Newspaper Page Text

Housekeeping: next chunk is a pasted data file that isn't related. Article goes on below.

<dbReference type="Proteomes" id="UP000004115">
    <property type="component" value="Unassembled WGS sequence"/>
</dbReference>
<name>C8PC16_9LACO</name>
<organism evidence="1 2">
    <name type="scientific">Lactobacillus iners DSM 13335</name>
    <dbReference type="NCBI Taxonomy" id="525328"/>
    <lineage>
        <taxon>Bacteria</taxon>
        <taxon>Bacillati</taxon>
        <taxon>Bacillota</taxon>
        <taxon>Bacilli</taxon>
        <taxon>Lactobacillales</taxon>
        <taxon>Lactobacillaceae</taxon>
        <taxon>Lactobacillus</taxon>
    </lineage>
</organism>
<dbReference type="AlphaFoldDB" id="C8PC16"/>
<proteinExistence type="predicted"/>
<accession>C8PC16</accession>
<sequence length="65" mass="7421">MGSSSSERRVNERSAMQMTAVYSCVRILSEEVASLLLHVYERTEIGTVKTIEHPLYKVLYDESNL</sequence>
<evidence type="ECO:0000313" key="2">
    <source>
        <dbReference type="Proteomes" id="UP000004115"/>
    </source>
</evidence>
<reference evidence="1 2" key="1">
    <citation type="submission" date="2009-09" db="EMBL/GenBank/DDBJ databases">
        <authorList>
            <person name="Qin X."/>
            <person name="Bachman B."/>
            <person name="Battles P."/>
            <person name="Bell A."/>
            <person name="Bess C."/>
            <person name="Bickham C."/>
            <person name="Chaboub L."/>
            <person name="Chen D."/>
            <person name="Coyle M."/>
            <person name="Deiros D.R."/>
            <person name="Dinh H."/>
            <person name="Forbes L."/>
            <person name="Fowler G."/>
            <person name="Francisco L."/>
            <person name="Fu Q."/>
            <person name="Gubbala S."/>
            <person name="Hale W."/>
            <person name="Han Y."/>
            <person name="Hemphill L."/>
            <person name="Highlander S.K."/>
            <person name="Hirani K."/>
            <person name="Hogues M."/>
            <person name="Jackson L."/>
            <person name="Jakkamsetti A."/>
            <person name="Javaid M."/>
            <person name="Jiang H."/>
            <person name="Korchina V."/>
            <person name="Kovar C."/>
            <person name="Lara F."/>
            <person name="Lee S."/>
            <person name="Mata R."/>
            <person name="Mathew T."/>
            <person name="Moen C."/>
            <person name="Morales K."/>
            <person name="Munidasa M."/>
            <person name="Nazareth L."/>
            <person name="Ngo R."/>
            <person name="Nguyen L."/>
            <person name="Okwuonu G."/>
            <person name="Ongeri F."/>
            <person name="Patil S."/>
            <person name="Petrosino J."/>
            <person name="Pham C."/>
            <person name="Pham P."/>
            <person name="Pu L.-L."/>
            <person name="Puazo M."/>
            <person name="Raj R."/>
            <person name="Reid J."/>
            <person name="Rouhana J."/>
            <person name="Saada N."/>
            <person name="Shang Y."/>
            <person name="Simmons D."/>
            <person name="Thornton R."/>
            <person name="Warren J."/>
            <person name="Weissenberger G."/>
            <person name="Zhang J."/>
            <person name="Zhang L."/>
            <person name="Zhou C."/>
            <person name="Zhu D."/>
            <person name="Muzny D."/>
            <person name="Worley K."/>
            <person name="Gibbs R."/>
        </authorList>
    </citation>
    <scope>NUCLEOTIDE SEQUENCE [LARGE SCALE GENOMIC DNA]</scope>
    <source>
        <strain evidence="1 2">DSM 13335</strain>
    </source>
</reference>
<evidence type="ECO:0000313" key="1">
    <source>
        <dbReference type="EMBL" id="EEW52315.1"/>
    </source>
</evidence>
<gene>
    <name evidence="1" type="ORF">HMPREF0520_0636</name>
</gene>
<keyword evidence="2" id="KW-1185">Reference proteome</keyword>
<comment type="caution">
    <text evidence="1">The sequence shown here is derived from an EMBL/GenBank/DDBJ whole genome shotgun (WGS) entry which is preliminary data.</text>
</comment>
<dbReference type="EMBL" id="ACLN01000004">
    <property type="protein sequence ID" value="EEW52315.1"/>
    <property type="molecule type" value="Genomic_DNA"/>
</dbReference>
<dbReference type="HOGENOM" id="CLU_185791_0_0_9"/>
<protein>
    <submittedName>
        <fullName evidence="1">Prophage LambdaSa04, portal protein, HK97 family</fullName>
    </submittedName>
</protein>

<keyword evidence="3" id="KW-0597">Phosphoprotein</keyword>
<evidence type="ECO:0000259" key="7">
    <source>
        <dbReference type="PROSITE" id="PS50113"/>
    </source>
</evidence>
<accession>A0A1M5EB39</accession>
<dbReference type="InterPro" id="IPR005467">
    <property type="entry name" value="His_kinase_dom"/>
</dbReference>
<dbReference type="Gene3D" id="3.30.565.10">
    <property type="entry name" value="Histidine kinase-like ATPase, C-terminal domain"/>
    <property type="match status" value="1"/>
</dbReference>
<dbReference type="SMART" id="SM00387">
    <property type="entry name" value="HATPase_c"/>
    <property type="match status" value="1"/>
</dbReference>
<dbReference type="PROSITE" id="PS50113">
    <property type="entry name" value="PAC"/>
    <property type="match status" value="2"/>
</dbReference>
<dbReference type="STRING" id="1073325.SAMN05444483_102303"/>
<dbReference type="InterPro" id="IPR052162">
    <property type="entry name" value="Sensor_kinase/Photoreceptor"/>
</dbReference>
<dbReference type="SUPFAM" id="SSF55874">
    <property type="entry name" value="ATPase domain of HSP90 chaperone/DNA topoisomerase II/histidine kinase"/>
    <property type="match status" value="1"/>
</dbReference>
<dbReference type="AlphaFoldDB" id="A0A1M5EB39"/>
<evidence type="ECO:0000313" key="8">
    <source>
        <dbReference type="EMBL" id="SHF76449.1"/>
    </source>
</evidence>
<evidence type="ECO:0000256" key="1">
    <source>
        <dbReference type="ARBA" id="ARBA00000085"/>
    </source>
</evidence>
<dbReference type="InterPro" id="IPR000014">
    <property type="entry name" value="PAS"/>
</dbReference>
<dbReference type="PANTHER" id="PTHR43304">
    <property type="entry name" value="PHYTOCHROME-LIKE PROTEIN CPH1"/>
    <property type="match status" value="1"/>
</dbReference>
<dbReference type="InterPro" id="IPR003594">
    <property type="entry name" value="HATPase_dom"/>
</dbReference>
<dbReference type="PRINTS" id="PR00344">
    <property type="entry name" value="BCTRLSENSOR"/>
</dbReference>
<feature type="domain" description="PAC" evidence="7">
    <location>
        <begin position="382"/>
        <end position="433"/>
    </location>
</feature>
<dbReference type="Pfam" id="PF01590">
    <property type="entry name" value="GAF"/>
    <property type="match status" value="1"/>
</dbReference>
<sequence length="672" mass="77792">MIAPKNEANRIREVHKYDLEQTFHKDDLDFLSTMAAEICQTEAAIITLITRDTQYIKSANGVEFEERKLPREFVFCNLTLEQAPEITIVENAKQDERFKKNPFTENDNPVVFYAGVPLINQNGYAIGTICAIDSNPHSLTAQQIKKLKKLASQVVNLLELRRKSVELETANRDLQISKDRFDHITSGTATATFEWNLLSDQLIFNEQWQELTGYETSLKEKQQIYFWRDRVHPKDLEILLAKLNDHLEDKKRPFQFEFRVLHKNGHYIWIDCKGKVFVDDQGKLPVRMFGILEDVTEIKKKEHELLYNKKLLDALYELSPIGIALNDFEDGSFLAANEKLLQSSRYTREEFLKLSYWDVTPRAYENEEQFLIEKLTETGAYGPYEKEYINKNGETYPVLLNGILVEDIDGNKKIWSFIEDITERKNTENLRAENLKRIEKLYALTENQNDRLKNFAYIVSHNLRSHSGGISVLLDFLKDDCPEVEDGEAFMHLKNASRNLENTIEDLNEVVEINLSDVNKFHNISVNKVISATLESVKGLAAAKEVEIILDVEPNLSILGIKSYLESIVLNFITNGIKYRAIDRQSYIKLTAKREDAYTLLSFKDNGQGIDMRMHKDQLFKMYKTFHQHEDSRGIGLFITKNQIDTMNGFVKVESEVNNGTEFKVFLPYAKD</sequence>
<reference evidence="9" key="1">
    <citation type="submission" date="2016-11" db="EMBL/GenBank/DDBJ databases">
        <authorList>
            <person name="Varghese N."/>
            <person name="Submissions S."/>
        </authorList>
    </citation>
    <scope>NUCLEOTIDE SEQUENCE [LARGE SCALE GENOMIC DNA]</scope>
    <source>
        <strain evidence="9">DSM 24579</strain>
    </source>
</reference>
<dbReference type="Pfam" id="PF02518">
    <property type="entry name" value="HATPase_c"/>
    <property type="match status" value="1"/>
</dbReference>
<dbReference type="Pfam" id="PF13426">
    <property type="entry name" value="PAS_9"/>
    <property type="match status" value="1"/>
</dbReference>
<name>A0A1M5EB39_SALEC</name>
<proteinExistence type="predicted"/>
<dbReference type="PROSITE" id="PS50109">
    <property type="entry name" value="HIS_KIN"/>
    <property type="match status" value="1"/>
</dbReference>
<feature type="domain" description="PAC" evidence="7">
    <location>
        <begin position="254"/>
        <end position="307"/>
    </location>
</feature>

"Here shall the Press the people's right maintain, unav/ed by influence and unbribed by gain. 1 ST, FRiMVILLE, LOHMA, FRIDAY, .ILLY 2fi, 1872. MWSEIllES-VliL I, lid. 41, \Wttm ff e»t Fcllclanit. nt 4 I'. M. tt, , Kdltor. ^rKii M S : vi'nr, I» i" 1 .™""' S2 iltll«, 15« : » ™ tyof $25 is imposed for Js' nests in Massachusetts. says the most- thrilling r listened to was that of a tlicst sinile that "-his clia-griii "nation. ever Col at Wil Falls minister of croquet. His took the mallet." ,<o gybil declares destroyed by a f no use to go bn preached text was, tbat the tornado, with the man at Waterloo, Ituliana, -ys, the youngest of which ' Doxology," bccft'Jse ho is the hims. rtisewent in a Western s the public that board mer can be obtained " at d shady brick gentleman's in the country." s entertained six weeks ifornia that the crdps were fail, bave happily turned 1 rejoicing over the cer cyinparätively abündant telligeiice tbat Brigham suddenly quit marrying ived with doubt. He is upon whom such a reform reaked all at once. If he to go out of the business, r off gently. 'learuble diamonds used in achines and for dressing are of such intense liard a single one has been em more thiMi a year iu dress of French millstones daily rceptible wear or diminu tting power. red man-, writing from Kentucky, says : " I y that I am a Greeley the gratitude of my heart of labor spent in behalf Send me sotae cam ments, and I shrt.ll work and Brown if I have to and walk from town lding committee of a d upon a wealthy mem ngregation, soliciting a B toward a new house of The sum he subscribed them, and they told tfta same time intimating ' > had given double " So he Bhould," said itleman, " he goes to « as much as I do." I s has a school furnished "d children. One ses ia the morning and an 'he afternoon, and each Attended by a different ren , both being under Oeral head, the pupils, attend school only half a system is said to work is still occupying hia one on Lafayette square, where he ' lifts some 'callers, who stop to Aspects at least once ei 7 afternoon be takes a ouche out to the Solct °f a 'ong the banks of inhaling the air. His 6in gular combination of tranquility. lleimdiating Grant. A significant letter—a colored grant elector withdraws prom the TICKET and leavks the renomination party —why the colored men can not support grant—inconsistencies of tne philadelphia platform—too many indefinite. promises—men cf all parties can support th«5 cincin nati ticket and nominees. [From tli« New York Tribune.] Baltimore , July 8.—A bombshell was thrown into the administration eamp in Baltimore this afternoon by the publication of the following let ter from the colored candidate on the Grant electorial ticket of this State, from the fourth congressional district. It is reported that Mr. Saunders will carry with him to the Liberal Republican party a great number of colored voters : Baltimore , July 8,1872. To Hon. Henry Ntockbridge, Chairman llaltimorc City l )cle£ution to the late Itepublicau Conven tion : Sir —Please accept for yourself and colleagues from the fourth con gressional district to the late con vention of April 24,1872, my grate ful thanks for the conspicuous favor conferred by placing my name on the Grant electorial ticket, and the assurance of my kindly appreciation of this and other marks of confidence during my participation in the poli tics of my native State. A profound sense of duty to my race and the de mands of an unselfish patriotism su perior to mere partisan requirements compel mo decline the honor and seven my connection with the Grant wing of the Republican party. . I entertain the hope that at no distant day colored men, as Ameri can citizens, will rise superior to the apparent selfishness of their past po litical action, which has too often been characterized by adhesion to men instead of devotion to princi ples, and that they will fully com prehend the sacredness of the ballot and the higher duty ol citizenship.— It is but natural tbat in the past col ored voters should have been consol idated within the ranks of that par ty through whoso instrumentality their rights were in part secured, particularly when the party was it self a unit and the rights of the col ored citizen made a political issue ; but now when some of the best men and brightest spirits of that party decline to act with it, and join with other citizens in the formation of a newer and better party with more advanced «n i more practical ideas, within whose ranks the rights of all men are assured, it is an open ques tion whether the Liberal Republican party is not after all the true Repub lican party of the country. Now that all men of whatever creed or political opinion accept the situation, recognize the rights of all men, and guarantee their maintainance, it is but fair to suppose that the times is really come to permit the " dead past to bury its dead" and for all vo ters to come up t <5 that comprehen sive platform which; while recogniz ing the equity of equal rights, gives promise of perpetual peace and pros perity to the whole country. In the coming presidential campaign it is of the last importance tbat colored men cast of the fetters of political vassal age, ignore the tyranny of a false and vicious party discipline, and, like all other men, exercise their po litical franchise according to the dic tates of an enlightened and untram meled judgment. Even were it possible for me to remaiu on your ticket, I could not approve and abet the bitter and con tinued factional warfare for which the great party in Maryland is re markable, and which is a dominant characteristic of that party in every State in the Union. Neither would I on any consideration lend myself to the basely ungrateful task of vili fying and hounding life-long friends of human liberty and of equal rights, who, by their labors and sacrifices through a period of more than a quarter of a century, have made it possible for men of my race to en joy the privileges of American citi I have read carefully tbat elaborate Compilation of indefinite promises of the Philadelphia platform, and beg to suggest that if after more than eleven years of absolute control of the government, it is deemed wise to be so prolific in' platform declaration, it is just possible that four years' longer lease of power will be inade quate to the full performance of the stupendous task marked out for the party at Philadelphia. That com plete and exact equality in the en joyment of all civil, political and public rights without discrimination on account of race, creed, color or previous condition of servitude, of which the Philapelphia convention gives assurance, is no doubt intend ed as a balm for the colored voters of the country, and it is supposed to have great heading influence, though a Republican Congress, in utter con tempt of this and other promises made at Philadelphia, adjourns and makes no sign. If this convention was the concentrated voice of the Republican party, speaking authori tatively for the President, Congress and the people, it is incomprehensi ble why some of these platform sen timents were not met at once and crystalized into federal statute pro visions. I do not question the wis dom of this eminently capable and respectable body, nor do I doubt the sincerity of these declarations, but I can loose sight of the fact tbat it is perilous in the extreme to intrust the vital measures to other and future Congresses, which may not in the eternal fitness of things, be in con sonance With the Philadelphia con vention. I dissent from the doctrine enun ciated that the enforcement of the appropriate legislation made by the recent amendment to the national constitution can only be trusted to the Grant administration. If the tenure of American citizenship de pends upon the success of any po litical party and is necessarily jeop arded upon the periodical return of each national political contest, then that exalted right is more honorary than honorable. Instead of being an object of just patriotic pride, it would be a boon unsought after and despised when secured. Of course, I differ wisely from these absurd premises, so antagonistic to the ge nius of our institutions, and hold that the exercise of the rights and the employment of the privileges of citizenship by the colored people of the country depends not upon the success of a political party which is oftener factional or sectional than national, but upon the better senti ment, broad charity and advanced civilization of the American people as a nation. In the light of the limited intelligence I am enabled to bring to bear upon the issues now before the people of the country, I am constrained to see in the Phila delphia platform a confession of If any political party, after three successive terms of the administra tion of government power, has need of such profusion of promise, evi dently for the purpose of securing votes to perpetuate its existence, it is within the pale of possibility that the country will survive its defeat and go forward to the accomplish ment of its high destiny without the special guardianship of such a party. I am pursuaded that the Cincin nati plat farm does not differ very widely in declaration of principles from the Philadelphia instrument, and that all voters, of whatever po litical opinion, can stand upon it without sacrifice of principle, and support the Liberal Republican nom inees without stultification ; and I consider tho indorsement of these candidate^ by the other than the Cincinnati convention as additional evidence of tlreir acceptibility to the American people. I believe it to be the duty as well as right of every American citizen to exercise bis po litical prerogative freely and fearless ly, and, oti occasion, give full expres sion to bis sentiments, while care fully respecting the same duty and right in all other men ; and that in governments like ours all effort to control the political action of the cit izen by class, caste, or sectional pre judice,- for individual, factional, or partisan aggrandizement, if success ful to any extent and through any considerable period of time, will in evitably tend toward the subversion of the very objccts for which co-op erative or republican governments are formed. In the performance of this duty as a citizen, and in the ex ercise of this undoubted right, I shall in my humble sphere advocate the obliteration of all party lines, and the sustenance of a new party, so composed as to give promise of successfully mastering the problems of the present and future, under the leadership of that grand old veteran of equal rights, Horace Greeley, whose record and whose life, is a sufficient guarantee that the rights of all men will be protected under his administration. I am not un mindful of the utter insignificance of my effort in this direction. Neither do I imagine for one moment that my opinion will affect the general re sult. Nevertheless, I shall endeavor to perform my whole duty, and shall accent cheerfully all tho conse quences. Very respectfully, W. U. Saunders. •<iiu Fisk Head Bi ttfeé. the bullet saved him from the bank liUFr court. I New-York Corttispondeece Rochester Democrat.] Many thiugs are now brought out concerning Fisk which may surprise his admirers. One is the fact that at the time of his death he was run ning down in business habits, and that had he lived kB would soon have been ousted from his well feathered nest. Fisk was not a first class business man. His friends claimed this distinction for him as a compensation for his base habits, but it is now evident that he was vastly overrated. It may then be inquired how he could have obtained so important a position. The reply is, that he got into the confidence of Daniel Drew, who had an extensive inliiiciice in tile Erie road, and de sired the former to bo in its Service. In this manner Fisk was placed in a position which he improved to com mit the most reckless robbery. It is now said that Drew became disgust ed with risk's management, and had for three months planned his re moval, but was anticipated by the assassin. Fisk, at the time of bis death, was utterly insolvent. He had wasted a large part of his steal ings in dissipation of a costly char acter, and it is said Mrs. Mansfield had a powerful rival, whose estab lishment cost an enormous sum. It is supposed that Fisk spent from $3000 to $4000 per week. This rate is suggested by the fact that his pocket money, found on his person after his death, consisted of fifteen one hundred dollar bills. This was not business funds. Indeed, had it been such, it would have been de posited in bank. It was evidently his " loose change," to use a com mon term, and it is probable that it would have been all gone before Monday. Fisk was overrated prod igiously, because his bravado passed for courage and his impudence for enterprise. His history reminds us of " the ass in the lion's skin,' 1 and had he lived would soon have been torn away. Sudden death no doubt saved Fisk from becoming a street loafer. (itt££L£Y>S COlHlNCi. »jolly, have yon seen «le massa With a big smile on his face I e's packed his trunk, ami dey say lie's going For to leave de good old pine.. Fe heard de people call to him, Thiec million hearts like; DG .V say uext four years he'll be livin' Wiry down in Washington. Chorus— De massa will run, you bet, Just like a race-horse, O, O, darkies, now oui ^îiee ley's eünio, And the days of Jubilo. Now darkies, when Novembe* c'ômes We will ma'reh oil* to de pftlls, And as lie foftght tor us so hVns? We will woYk with heart! and soul, And when de) sun sets on d T af day We will gather every one And help de massa pack big'trunk To be President in Washington. Chorus— Massa Grant will run you bet, Just like a race-horse, O, O, darkies, now our Greeley's 6bwe, And tbe days of Jubllo. Better thain Gold. Good habits are better than gold. A wise business man will give a poor man having no bad habiis credit rather than a dissipated rich man.— The following illustrates this fact : Horace B. Claflin, a prominent member of the Baldheaded Club, is as quaint and humorous as he is keen-witted and rich. They tell the following good story about him. On the fifteenth of February, about 5 o'clock, Claflin was sitting alone in his private office, when a young man, pale and careworn, timidly knocked and entered, " Mr. Claflin," said he, " I am in need of help. I have been unable to meet certain payments, be cause certain parties have not done as they agreed by me, and would like to have $10,000. I come to _you because you were a friend to my fa ther, and might be a friend to me." " Come in," said Claflin, •' come in and have a glass of wine." " No," said the young man, " I don't drink.' " Have a cigar, then." " No, I nev er smoke." " Well," said the joker, " I would like to accommodate you, but don't think I can." " Very well," said the young man as he was about to leave the room, " I thought per haps you might. Good day, sir."— " Hold on," said Mr. Claflin 5 " you don't drink ?" " No." " Nor smoke ?" " No." " Nor gamble, nor anything of tho kind ?" " No, sir ; I am su perintendent of the Sunday school." " Well," said Claflin, with tears in his voice and eyes too, " you shall have it, and three time the amount if you wish. Your father let me have $2000 once, and asked me, the same qbestions. He trusted me, and I will trust you. No thanks —I owe it you for your father's trust." Teaching Birds to Sing Tunes. This is done in the town of Fuida, where they keep regular educational institutions for bullfinches. They place the young birds into classes of sii to ten each, and keep them in the dark, turning a little hand-orgrn for them when they are fed. Final ly, the birds commence to associate the music with tho feeding, and when hungry commence to sing a few notes of the tunes they hear daily. Those who do this are at once placed in a more cheerful room, when some light is admitted. This encourages them and makes them more lively. Then they like to sing, and are soon taught more. The most difficult part is the first start ing of the birds, some of which have to be kept a long while in tho dark, and on starvation rations, before their obstinacy is overcome. Iu or der to teach them several tunes, they receive (after being thus first taught in dusses) private instruction from the little boys of Fuida, each of whom has a few private pupils of this sort. Their education last nine months, and the birds sent into the world as accomplished performers. The prin cipal markets are London, Paris and New York. They are valued in Eu rope at $20 for every tuno they can sing, so one who can sing three tunes costs $60. In New York they bring even more than that. Isham Henderson, of Tho Louis ville Courier-Journal, got $50,000 with his bricie, a daughter of David F. Yandel, and is described as " fat, fifty, and immensely wealthy." The j happy couple loft at once for Europe. The New Postal Law in Foice —One Cent Postal Cards. The now postal bill, which became a law jr,st before the session closed, makes some changes in the existing , postal regulations, which are of gen eral interfefct. The most Ä11 portant is the authorization of one cent pos tal cards for correspondence or' for printed circulars, similar to' those which were introduced in Great Britain nearly two years ago, and are now in use in nearly all Europe an countries. The House provided in tho bill for cards, with' paper flap to cover and conceal the writing. The Sen ate changed this to an open card. In the conference committee the style of the card was loft to the dip creation of the Postmaster General, who prefers the open card, and will order that kind only to be manufac tured. The face of the card will bear a one-cent stamp, and will be provided with lines for the address, and the back will be ruled for tho letter. Tho price of the card and 3tamp will be only one cent. It will probably bo three or four weeks be fore they wifl be ready for sale, as the plates for printing have yot to be prepared. The postage on circulars, news papers and other transient printed matter, which, under the old law, was two cents for every four ounces or less, is now one cent for two ounces or less. Small circulars which forttterly cost two cents to mail, can now be sent for one cent— an important reduction te» business men who use the mails largely to advertise their business. The change is now in force, the law being imme diate in its effects. How is it that women mafi look so cool in warm weather ? A man will go flapping along with open vest, handkerchief in hand, hat on the back of his head, hugging a narrow strip of shade on the side walk with a dogged desperation, that projecting* - stoops, cellar doors and wheelbarrows Well-nigh heighten to insanity, and making a show of himself like a boiled carrot steaming from tho pot ; while a woman— a young woman—-will turn out in a Streaked dress, put on some kind of a lip-net around her waist, a little frilling, some blue ribbon and a lace collar, and sail along under a noon day sun, looking as cool and grace ful as a Norway pine on its native hills. Why is it? Beau Brummel had one friend who was a clergyman, and when the latter was a guest at his table he was accustomed to say grace—a for mula generally dispensed with 011 other occasions. " You may always know whether we are going to have champagne," said Brummel, " by tho way in which Plymby asks the bless ing. If he sees only common glasses, betokening claret and sherry, he will content himself with ' For what we are abont to receive,' etc.; but if his sight is gladdened by the tall glasses tbat promise sparkling wine he will shut hia eyes, and commence with ' Bountiful Jehovah.'" The great miracle of Saratoga, which is so little appreciated by the crowds of fashionable tourists who flock hither—tbe flowing of so many springs of so different a character iu so small an area—is constantly in creasing in wonder mid in inexpliea bility. There are more springs at Saratoga to-day than there ever were before, and it seems quite with in the power of man to iucrease that number indefinitely. The latest snake story is to the effect that lately in Crawford Co., Ind., a viper attempted to swallow a black snake larger than himself and was choked iu the operation.